What It Can Do
Nitro Professional PDF 7 is an application covering a comprehensive set of PDF needs. It provides the tools to create and edit full featured PDFs from some 300 different types of files. You can customize them with OCG layers, links, notes, editable forms, redact content, and provide both protection and digital signatures for security. Almost every aspect of the PDF you create is customizable.
How well does it work? I tried out a review copy of the new release.
What’s New for Version 7
Version 7 of Nitro Professional PDF has some new features, and I’ve been testing them out. In particular, the program lets you redact content in an existing PDF, create OCG layers, and do fairly extensive text editing in a PDF without need to go to a word processor or other Office type program. The PDF is virtually as malleable as a text editor, allowing you to edit and customize its features – and then sign it digitally or stamp it with custom stamps with the information you need at the time. Nitro also takes advantage of the ribbon in MS Office programs, integrated with an extra tab in the program ribbon, which allows you much more control of PDF construction than is usually available when saving as a PDF in Microsoft Office.
As well as adding new features, Nitro has improved existing ones. Rendering is sharper, text editing is easier, and they report they fixed over 1000 bugs in the previous release.
Ease of Use (4 out of 5)
Nitro Pro PDF was very easy to install as a download from the Nitro site. Setup asks you if you want to enable PDF viewing with Nitro in your
browser (IE and Firefox) and if you want to install the toolbar for Word, Excel and PowerPoint – which is what gives you the tab on your ribbon. System requirements are a Windows computer running XP, Vista or Windows 7, or Windows server 2003, 2008, for both x86 and x64 versions.
The program should look very familiar to Office users, as the ribbon at the top is a familiar blue, with tabs. The features are logically laid out, although I looked on the Edit tab when I tried to use the redact capabilities, and it turned out to be on the Protect tab. There is also a help section included and a downloadable PDF user guide – 240+ pages of information and instructions for using the different features of the software.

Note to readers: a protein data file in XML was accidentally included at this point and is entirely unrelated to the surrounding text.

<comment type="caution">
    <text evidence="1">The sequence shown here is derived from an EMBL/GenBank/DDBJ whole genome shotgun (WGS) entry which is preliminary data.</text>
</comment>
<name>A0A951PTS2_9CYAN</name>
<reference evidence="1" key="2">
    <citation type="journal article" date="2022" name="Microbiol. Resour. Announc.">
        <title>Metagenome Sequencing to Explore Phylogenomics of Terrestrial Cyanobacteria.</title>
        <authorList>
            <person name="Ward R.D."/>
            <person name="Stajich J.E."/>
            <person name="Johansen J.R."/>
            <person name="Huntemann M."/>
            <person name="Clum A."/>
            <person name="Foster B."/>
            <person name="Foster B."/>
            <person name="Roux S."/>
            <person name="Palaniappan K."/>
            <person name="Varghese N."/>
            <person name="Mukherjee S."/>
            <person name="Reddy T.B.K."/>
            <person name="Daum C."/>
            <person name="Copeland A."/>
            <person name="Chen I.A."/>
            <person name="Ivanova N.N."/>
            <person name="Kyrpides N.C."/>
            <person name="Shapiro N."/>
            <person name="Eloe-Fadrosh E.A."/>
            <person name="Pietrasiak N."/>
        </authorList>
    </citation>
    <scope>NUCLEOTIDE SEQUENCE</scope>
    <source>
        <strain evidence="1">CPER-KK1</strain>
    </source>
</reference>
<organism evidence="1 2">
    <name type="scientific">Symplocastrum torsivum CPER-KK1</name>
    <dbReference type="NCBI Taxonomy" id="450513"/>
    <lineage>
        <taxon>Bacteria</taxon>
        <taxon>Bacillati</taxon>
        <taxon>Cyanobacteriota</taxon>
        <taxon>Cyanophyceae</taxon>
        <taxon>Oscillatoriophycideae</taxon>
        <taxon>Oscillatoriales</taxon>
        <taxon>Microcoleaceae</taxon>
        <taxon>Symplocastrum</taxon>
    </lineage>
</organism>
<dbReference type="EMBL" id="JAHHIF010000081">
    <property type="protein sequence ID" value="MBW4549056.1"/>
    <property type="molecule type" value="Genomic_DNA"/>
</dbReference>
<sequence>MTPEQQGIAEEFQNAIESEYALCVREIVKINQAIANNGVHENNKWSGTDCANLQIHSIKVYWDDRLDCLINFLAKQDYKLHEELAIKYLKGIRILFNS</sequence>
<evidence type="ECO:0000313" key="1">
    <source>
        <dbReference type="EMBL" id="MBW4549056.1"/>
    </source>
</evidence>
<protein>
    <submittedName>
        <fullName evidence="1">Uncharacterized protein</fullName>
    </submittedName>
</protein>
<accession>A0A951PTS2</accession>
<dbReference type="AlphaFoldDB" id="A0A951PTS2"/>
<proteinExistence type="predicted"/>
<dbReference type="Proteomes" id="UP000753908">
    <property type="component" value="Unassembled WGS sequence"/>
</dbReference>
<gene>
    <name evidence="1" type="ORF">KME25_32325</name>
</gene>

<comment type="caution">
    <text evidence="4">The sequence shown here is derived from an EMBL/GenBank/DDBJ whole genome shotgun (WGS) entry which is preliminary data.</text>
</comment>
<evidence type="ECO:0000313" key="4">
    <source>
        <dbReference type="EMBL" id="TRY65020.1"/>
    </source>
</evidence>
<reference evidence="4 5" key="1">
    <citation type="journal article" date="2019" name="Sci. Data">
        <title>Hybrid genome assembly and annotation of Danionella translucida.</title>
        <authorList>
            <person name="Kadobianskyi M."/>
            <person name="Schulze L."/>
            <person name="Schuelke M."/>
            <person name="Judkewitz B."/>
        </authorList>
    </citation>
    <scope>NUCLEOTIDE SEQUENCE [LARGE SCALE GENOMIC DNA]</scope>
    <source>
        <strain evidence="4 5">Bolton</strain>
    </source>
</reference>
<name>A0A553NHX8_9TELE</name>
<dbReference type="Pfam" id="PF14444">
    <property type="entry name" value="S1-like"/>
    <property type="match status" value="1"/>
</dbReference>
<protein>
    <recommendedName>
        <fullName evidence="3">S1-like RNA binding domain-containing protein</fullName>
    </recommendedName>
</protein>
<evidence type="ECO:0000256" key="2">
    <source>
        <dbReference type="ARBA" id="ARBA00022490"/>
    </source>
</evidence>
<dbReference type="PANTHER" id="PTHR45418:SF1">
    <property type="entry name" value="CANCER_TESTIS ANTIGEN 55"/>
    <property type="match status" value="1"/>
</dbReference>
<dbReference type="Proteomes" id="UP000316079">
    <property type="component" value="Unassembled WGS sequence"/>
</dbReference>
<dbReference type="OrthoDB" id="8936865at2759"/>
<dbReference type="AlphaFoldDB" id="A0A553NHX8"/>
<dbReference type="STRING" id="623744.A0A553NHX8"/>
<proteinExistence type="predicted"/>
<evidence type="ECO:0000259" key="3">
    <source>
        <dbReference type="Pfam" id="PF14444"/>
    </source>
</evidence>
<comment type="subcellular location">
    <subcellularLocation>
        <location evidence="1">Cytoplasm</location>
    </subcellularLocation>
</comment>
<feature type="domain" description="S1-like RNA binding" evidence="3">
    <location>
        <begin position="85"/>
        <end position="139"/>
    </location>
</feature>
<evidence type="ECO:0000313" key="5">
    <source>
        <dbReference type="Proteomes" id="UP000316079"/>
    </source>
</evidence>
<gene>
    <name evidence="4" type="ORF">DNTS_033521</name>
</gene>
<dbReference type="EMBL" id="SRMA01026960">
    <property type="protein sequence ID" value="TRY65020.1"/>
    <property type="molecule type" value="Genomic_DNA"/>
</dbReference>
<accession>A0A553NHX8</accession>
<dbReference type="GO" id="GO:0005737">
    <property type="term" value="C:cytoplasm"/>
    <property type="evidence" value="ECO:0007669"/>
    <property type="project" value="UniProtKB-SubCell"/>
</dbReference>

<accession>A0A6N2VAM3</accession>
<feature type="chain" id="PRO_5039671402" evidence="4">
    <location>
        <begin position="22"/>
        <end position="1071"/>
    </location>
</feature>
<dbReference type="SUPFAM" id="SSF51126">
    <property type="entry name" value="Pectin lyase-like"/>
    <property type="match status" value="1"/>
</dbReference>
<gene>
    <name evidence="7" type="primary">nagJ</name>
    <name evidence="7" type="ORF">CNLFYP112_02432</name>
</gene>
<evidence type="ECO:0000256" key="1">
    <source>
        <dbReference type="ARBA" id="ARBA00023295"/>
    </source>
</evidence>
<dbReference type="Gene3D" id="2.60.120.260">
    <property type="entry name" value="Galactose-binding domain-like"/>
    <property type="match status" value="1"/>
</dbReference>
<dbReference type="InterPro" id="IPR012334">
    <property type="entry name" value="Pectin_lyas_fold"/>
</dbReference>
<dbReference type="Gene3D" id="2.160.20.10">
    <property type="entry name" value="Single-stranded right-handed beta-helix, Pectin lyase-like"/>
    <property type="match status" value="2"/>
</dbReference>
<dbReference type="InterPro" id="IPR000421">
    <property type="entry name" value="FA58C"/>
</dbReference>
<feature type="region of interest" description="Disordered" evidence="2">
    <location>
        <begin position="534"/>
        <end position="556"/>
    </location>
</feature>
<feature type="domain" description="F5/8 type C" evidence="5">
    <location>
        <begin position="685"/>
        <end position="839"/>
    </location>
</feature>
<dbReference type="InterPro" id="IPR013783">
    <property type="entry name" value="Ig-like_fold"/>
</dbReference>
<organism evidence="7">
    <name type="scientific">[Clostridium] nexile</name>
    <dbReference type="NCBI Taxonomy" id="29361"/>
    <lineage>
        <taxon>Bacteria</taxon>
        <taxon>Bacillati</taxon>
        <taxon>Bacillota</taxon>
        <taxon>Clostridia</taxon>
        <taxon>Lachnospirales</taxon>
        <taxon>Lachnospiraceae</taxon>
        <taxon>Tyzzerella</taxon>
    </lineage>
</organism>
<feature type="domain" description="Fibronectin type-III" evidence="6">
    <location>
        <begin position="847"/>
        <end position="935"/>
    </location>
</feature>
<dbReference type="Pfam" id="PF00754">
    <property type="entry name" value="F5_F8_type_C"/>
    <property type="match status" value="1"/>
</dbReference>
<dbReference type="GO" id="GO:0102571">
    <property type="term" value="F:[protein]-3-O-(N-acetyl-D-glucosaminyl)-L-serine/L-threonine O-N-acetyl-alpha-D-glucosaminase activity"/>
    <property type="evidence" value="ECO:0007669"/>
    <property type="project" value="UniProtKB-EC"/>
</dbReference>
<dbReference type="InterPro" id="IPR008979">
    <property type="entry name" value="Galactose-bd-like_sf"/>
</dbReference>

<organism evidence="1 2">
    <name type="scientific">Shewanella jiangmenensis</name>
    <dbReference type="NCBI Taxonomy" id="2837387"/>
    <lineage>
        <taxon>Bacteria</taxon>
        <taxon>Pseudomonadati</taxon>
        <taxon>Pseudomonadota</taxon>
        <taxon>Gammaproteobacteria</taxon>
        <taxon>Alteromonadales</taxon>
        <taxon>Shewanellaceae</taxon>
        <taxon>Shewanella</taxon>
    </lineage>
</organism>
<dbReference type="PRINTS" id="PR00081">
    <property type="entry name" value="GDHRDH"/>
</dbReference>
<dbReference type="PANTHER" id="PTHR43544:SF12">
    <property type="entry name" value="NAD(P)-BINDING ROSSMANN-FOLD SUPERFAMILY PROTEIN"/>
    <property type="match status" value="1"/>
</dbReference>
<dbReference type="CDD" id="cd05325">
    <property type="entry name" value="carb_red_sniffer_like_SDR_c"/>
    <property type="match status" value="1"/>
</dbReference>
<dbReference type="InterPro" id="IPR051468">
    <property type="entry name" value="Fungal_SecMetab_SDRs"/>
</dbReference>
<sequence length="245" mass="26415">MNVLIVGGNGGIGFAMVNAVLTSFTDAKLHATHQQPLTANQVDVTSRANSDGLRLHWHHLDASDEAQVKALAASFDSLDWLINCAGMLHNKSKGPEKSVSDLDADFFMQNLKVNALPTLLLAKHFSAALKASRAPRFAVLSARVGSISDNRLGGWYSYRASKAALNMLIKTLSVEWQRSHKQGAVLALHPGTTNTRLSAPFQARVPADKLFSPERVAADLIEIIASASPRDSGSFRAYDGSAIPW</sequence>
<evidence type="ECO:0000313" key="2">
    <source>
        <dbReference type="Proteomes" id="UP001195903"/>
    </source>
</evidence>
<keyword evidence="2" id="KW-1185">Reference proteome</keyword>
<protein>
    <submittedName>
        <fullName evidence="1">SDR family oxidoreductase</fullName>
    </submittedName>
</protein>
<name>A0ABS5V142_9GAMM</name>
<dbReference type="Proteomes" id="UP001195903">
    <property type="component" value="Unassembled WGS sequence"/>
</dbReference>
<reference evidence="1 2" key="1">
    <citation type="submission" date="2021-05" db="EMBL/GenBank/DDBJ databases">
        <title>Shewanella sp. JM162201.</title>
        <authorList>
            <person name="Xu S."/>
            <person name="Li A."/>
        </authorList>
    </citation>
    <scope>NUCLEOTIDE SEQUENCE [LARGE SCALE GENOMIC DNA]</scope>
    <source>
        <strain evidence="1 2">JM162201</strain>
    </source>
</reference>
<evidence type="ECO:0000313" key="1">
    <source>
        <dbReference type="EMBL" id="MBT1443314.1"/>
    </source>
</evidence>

It was easy to convert a PDF file into a Word document for extensive text editing, although you could edit text right on the PDF page as well.
Nitro offers you the ability to combine different elements into a single PDF; a useful feature, but not particularly polished. It is an area where Corel Fusion has it beat hands down. Nitro lets you pull different files into a list and order them, but you really cannot edit the whole before creating the PDF, and there is no provision for putting materials together in different scale or using part of a document before creation, let alone the visual editor found in Corel Fusion.
A minor frustration was not being able to find the list of 300 file types which can be converted by Nitro into PDF files. I was surprised that it was not included in the User Manual.
Creating a PDF from a file is easy - merely drag the file onto the Nitro Pro desktop icon. You can pull a file directly from Windows Explorer, or put a file on your desktop and drag it. It gives you the option to open it in Nitro Pro immediately, or just save it.
An important note on the 300 file types: you must have an installed application which can open the file before Nitro Pro will create a PDF from the file. This means you cannot just import any file sent to you or downloaded. I’m not completely sure why, as Nitro Pro has the ability to do the conversions built in.
Features and Performance (4 out of 5)
Nitro has a long list of included features, some of which will be quite handy in an Enterprise context. While I did not try any multi-user projects, PDFs can be worked on by multiple authors, digitally stamped to indicate who and when and securely encrypted after digital certification or signing. It also offers users the ability to add Bates numbers.
PDFs made with Nitro adhere to the standard ISO format, which allows them to be read by anyone with PDF readers made by other companies, as well as giving Nitro the ability to edit other PDFs opened in the application. You choose whether to make a PDF, a flattened PDF or a PDF/A.
Editing inside a PDF is possible – on a paragraph level. Within a paragraph – each a separate object – text can be inserted or deleted, and the entire